Smith targets England's insecurities
And so, despite the selectors' best Buckaroo imitations, the side that takes the field against South Africa at Edgbaston on Wednesday will contain a solitary change from the team that was unchanged for a world-record six Tests in a row. A tired Stuart Broad makes way for the returning Paul Collingwood, and Ryan Sidebottom comes back in for the luckless Pattinson - who, in hindsight, was only included as insurance against the fitness of Broad's man-for-man replacement, Andrew Flintoff. Surely the selectors could have found a simpler route from A to B.
Graeme Smith certainly thinks so. After captaining South Africa through five often-turbulent years of transition, Smith has learnt all about the destabilising effect that surprise selections can have on a team. Even by the standards he has had to endure, however, Smith felt the Pattinson saga was a pretty poorly managed affair.
"No-one really knew anything about him so, if things don't go well, there is a point where [the selectors] are going to have to answer a lot of questions," said Smith. "What has surprised us more is the indecisiveness around the England leadership. That has surprised a bit more than the actual selection."
After England's ten-wicket defeat at Headingley, Michael Vaughan suggested that the "confusion" surrounding Pattinson's selection had destabilised the team, a remark that caused the national selector, Geoff Miller, to seek a meeting for clear-the-air talks. "Just the calling in, and the discussions, and no-one taking responsibility for it. That surprised me a bit," said Smith. "Inside the dressing room I don't see how one guy making his debut can affect a dressing room that has been together for so long."
England, however, have done their best to draw a line under the events of last week, and the early unveiling of their third-Test team is a positive step after the mayhem of the first morning at Headingley. What is more, if there was any venue at which England could wish to regroup after such a dispiriting defeat, it would have to be Edgbaston - a ground that has long been a favourite of the players for the close proximity of the fans, and which assumed mythical properties after the legendary series-turning victory in the 2005 Ashes.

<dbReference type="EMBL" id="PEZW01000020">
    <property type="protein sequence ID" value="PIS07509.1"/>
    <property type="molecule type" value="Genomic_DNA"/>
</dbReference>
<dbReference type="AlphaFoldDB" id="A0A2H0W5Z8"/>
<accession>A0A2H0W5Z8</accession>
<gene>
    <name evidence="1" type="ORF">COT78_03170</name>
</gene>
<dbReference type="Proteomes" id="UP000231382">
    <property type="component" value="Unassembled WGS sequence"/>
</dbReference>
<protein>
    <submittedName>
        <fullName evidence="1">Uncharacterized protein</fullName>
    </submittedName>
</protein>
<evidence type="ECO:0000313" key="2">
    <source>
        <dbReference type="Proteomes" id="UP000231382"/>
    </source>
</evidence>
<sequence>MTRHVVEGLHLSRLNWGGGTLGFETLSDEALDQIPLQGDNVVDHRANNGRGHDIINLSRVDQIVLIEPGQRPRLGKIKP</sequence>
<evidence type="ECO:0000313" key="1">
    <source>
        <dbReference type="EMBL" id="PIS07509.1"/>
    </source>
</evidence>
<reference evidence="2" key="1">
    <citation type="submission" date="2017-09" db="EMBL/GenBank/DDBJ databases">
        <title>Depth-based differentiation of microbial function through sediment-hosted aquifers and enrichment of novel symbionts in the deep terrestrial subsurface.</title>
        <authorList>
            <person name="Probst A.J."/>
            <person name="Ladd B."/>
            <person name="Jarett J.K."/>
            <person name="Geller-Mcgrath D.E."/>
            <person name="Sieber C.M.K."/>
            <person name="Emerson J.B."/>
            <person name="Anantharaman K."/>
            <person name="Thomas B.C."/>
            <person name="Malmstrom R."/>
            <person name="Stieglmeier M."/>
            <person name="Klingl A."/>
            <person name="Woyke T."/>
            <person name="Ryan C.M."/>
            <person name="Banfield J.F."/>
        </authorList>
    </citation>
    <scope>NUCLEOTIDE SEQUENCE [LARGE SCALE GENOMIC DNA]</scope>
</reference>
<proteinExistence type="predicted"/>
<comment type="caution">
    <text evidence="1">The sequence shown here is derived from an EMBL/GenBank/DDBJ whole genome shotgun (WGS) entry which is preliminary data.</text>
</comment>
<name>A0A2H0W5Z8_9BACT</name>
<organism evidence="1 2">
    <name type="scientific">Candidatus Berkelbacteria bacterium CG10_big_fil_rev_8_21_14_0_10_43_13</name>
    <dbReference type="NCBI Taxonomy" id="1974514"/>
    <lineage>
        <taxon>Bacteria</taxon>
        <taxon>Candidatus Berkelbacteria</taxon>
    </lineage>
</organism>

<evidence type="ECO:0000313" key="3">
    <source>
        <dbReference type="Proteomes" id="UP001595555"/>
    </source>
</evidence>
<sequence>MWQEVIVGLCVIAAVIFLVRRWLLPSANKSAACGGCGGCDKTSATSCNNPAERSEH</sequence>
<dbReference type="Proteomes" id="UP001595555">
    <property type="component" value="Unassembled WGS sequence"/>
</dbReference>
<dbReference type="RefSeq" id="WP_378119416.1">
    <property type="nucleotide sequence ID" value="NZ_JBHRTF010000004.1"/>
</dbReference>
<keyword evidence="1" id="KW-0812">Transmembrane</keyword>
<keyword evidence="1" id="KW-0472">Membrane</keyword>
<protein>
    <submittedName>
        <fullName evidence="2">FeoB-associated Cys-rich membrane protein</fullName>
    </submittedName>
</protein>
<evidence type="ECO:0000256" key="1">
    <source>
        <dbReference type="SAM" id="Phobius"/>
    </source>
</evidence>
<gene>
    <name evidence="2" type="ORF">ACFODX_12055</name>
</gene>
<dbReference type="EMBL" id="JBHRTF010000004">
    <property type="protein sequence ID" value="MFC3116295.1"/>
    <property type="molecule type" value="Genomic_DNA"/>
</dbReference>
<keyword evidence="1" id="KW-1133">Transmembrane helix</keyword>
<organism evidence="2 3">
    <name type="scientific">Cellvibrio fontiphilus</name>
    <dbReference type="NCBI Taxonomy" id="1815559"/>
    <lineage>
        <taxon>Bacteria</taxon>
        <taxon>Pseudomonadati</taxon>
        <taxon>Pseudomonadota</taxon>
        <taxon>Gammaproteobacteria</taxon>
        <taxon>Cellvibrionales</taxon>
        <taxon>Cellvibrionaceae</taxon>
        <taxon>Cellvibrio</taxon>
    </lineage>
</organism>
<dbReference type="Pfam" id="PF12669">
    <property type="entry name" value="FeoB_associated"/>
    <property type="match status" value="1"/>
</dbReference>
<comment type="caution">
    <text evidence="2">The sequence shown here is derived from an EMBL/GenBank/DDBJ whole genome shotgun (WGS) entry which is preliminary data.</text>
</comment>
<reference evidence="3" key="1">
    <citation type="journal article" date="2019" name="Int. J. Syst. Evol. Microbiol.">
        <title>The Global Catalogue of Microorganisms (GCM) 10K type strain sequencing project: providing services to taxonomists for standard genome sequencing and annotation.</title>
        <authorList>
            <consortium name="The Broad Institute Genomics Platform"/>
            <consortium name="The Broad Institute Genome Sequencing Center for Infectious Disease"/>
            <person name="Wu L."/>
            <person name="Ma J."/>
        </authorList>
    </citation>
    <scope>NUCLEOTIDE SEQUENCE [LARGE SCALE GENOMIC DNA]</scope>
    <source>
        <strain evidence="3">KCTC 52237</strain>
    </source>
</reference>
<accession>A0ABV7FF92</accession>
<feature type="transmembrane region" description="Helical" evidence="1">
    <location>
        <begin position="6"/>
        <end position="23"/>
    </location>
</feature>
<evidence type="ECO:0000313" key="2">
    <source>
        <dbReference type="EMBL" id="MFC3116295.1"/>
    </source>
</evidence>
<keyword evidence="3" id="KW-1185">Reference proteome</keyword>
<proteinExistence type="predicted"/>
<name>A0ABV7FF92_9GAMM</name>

For South Africa, however, Edgbaston holds some fond memories as well. It was here that Smith launched the 2003 series with his career-best 277, and just as he demonstrated with his second-innings hundred at Lord's in the first Test, the prospect of living up to past glories does not faze him. His participation is, however, in some doubt because of the back problem he picked up while batting against Bangladesh A last week. If he does feature, England will doubtless target his lack of mobility should they end up bowling first tomorrow morning.
|If we can create openings in the top-order, and get to Paul and Ian Bell as quickly as possible, it does allow us the opportunity to put them under pressureGraeme Smith on England's unstable middle order|
Smith admitted that, back in 2003, he had been unsure whether to bat or bowl first, and with a week of unsettled weather on the horizon, it promises to be another tough call tomorrow morning. Steve Rouse, the Warwickshire groundsman, pre-empted the omission of Harmison when he suggested that this would not be a surface for the hit-the-deck bowlers, and should Smith choose to bowl first for the third match running, Sidebottom and Anderson will be hopeful of exploiting the lateral movement that England failed to locate under clear blue skies at Headingley last week.
South Africa's pace attack offers a different sort of challenge, and one that England's reinforced batting line-up will have to repel for the sake of the series. In the absence of Dale Steyn, who swings the ball at pace from a full length, they will rely on the bounce and aggression of Morne Morkel, Makhaya Ntini and Andre Nel, who will be as fired up as any player in the match in his first Test opportunity for six months. "Andre is an experienced bowler who's done well over a period of time when he's played," said Smith, "and as a captain it's nice to know you've got really good back-up coming into the squad."
The target for all South Africa's bowlers will be England's apparently brittle middle order, of which the recalled Collingwood is an integral part. Smith, though admiring of his fighting qualities, believed his team had seen enough already to unsettle him. "He thrives on pressure so we need to bowl well at him to create the chances from the weaknesses that we've worked out," said Smith. "If we can create openings in the top-order, and get to Paul and Ian Bell as quickly as possible, it does allow us the opportunity to put them under pressure."
All series long, even back when England were fielding their six-match unchanged side, Smith and his team-mates were claiming that appearances were deceptive. The events of Headingley have reconfirmed the suspicion that England are not quite as sure of their strongest eleven as they would have their onlookers believe. In fact, the situation in recent weeks has not been dissimilar to the one that befell the South Africans themselves in the last series between the two teams in 2004-05 - when the likes of Mark Boucher were omitted in favour of such ephemeral players as Thami Tsolekile and Zander de Bruyn.
"As an opposition team, every time you can see the other team is under pressure, it does benefit you," said Smith. "We know if we can play really good cricket for the first couple of days at Birmingham, we can maybe open up some wounds and put some certain players under a lot of pressure in this Test."
Andrew Miller is UK editor of Cricinfo